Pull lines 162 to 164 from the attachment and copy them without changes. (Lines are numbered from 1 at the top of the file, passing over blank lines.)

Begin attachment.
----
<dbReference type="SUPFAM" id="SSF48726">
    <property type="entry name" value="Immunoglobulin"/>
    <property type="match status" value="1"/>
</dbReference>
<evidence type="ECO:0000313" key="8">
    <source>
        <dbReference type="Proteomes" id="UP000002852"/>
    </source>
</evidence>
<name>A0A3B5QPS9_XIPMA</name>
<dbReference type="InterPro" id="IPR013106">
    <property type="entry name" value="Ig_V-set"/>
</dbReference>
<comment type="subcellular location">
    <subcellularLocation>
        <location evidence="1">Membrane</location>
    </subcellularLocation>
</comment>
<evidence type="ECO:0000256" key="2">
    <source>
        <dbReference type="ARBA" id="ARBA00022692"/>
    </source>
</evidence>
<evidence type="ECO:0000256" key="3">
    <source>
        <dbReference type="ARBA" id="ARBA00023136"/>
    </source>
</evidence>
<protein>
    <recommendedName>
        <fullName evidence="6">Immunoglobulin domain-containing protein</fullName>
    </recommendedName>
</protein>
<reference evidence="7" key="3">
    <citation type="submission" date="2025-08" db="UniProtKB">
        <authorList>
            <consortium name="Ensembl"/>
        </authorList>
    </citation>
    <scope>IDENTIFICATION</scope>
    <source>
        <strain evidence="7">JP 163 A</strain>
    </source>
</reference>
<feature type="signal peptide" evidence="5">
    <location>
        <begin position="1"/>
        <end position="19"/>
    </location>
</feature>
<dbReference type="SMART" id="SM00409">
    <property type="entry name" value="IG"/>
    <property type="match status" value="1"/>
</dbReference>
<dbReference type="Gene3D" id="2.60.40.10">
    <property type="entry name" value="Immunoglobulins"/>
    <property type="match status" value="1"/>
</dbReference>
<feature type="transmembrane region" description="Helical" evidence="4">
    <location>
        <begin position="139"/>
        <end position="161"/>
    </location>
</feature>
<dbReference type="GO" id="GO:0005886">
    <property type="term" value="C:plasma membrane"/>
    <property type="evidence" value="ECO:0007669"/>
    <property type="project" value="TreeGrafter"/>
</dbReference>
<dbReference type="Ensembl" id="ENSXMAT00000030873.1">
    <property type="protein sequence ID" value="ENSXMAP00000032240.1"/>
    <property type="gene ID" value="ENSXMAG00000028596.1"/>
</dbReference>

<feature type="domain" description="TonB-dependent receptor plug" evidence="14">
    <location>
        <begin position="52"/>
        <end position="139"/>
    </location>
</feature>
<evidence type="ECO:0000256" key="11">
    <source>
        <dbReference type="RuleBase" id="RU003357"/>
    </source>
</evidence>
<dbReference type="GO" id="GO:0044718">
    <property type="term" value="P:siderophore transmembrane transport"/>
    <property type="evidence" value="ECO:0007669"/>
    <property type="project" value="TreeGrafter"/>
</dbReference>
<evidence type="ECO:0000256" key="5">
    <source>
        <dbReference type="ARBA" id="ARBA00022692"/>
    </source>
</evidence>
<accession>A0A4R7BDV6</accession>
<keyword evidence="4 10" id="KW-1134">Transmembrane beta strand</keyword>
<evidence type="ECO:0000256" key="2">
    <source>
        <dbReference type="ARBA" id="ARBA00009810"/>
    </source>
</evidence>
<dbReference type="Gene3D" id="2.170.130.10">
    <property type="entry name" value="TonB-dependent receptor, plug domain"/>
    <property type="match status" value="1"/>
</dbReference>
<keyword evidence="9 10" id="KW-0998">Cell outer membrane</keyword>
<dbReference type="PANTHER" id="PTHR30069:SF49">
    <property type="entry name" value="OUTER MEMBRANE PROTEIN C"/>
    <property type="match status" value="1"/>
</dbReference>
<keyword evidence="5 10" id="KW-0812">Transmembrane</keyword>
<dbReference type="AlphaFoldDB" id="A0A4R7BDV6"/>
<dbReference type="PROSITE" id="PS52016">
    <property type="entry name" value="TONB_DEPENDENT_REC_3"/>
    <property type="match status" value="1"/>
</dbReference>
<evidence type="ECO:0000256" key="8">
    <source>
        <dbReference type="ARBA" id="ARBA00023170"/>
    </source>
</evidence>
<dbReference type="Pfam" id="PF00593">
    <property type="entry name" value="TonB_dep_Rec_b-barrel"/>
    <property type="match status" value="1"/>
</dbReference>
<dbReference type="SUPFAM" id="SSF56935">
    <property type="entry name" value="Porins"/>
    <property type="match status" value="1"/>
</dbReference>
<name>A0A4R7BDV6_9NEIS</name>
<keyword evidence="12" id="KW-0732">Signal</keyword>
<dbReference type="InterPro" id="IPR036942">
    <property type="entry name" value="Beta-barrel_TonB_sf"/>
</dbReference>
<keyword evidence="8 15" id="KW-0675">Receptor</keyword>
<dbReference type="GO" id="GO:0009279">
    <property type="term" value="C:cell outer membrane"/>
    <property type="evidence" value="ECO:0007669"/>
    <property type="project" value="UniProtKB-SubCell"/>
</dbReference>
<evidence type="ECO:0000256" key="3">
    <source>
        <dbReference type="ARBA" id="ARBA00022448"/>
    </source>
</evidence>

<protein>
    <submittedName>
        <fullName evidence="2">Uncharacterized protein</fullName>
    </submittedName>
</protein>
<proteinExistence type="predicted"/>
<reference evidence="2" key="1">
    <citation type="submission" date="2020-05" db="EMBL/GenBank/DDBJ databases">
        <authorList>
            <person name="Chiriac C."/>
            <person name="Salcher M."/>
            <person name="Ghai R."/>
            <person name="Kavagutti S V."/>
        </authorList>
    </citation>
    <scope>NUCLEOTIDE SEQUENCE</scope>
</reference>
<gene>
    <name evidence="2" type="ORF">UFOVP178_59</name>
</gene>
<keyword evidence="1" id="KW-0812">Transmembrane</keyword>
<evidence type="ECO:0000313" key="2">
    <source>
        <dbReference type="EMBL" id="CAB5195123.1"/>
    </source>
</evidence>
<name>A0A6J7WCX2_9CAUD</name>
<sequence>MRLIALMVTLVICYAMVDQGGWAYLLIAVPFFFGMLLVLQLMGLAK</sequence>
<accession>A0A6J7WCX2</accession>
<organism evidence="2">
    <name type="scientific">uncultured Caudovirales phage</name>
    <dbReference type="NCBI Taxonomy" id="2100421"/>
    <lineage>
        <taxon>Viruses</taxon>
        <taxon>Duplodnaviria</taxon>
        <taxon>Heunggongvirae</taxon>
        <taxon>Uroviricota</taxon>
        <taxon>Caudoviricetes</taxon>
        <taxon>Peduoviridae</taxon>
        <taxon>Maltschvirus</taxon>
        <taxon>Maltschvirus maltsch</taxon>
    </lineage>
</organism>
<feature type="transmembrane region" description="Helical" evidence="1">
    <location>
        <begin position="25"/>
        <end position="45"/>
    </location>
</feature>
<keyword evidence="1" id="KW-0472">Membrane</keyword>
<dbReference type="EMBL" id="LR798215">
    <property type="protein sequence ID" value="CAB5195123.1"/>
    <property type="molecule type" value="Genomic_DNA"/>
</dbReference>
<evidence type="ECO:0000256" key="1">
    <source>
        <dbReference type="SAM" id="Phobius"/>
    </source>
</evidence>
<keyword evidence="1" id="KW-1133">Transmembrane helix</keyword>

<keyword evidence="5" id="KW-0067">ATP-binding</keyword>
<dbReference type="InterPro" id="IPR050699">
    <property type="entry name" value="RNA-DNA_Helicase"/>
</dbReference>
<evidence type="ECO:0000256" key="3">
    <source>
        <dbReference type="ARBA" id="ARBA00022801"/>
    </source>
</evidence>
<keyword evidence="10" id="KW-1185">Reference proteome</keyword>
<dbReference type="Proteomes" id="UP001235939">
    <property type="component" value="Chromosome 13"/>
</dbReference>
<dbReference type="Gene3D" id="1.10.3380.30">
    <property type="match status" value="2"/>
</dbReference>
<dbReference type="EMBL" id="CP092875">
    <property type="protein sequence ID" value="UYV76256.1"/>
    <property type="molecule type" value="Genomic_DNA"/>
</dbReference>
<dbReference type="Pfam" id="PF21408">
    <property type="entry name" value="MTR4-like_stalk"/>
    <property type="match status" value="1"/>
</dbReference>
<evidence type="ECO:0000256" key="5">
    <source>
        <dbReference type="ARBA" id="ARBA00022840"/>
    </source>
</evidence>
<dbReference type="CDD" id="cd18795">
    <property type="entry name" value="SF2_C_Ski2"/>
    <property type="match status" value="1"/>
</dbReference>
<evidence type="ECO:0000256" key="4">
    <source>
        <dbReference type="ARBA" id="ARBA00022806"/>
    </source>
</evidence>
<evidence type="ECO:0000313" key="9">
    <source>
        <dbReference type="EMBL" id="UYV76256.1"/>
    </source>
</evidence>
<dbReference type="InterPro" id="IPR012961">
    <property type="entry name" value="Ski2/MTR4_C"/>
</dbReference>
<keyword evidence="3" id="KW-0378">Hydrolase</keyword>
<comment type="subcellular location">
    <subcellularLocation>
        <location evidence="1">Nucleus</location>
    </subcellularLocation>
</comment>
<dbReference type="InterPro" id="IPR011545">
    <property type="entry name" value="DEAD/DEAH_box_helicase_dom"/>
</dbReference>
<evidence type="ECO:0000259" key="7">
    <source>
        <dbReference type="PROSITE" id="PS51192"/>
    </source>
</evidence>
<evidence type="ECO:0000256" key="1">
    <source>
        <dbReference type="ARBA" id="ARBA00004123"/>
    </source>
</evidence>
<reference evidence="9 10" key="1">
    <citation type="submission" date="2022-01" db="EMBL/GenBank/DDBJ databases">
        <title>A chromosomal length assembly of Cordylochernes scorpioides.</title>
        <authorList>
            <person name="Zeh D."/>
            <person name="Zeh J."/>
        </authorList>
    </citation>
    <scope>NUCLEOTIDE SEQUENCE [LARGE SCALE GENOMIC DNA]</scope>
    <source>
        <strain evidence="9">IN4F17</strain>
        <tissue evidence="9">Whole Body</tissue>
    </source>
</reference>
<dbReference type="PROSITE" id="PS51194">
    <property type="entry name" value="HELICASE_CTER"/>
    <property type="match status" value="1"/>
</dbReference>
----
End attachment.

</reference>
<gene>
    <name evidence="2" type="ORF">UFOVP178_59</name>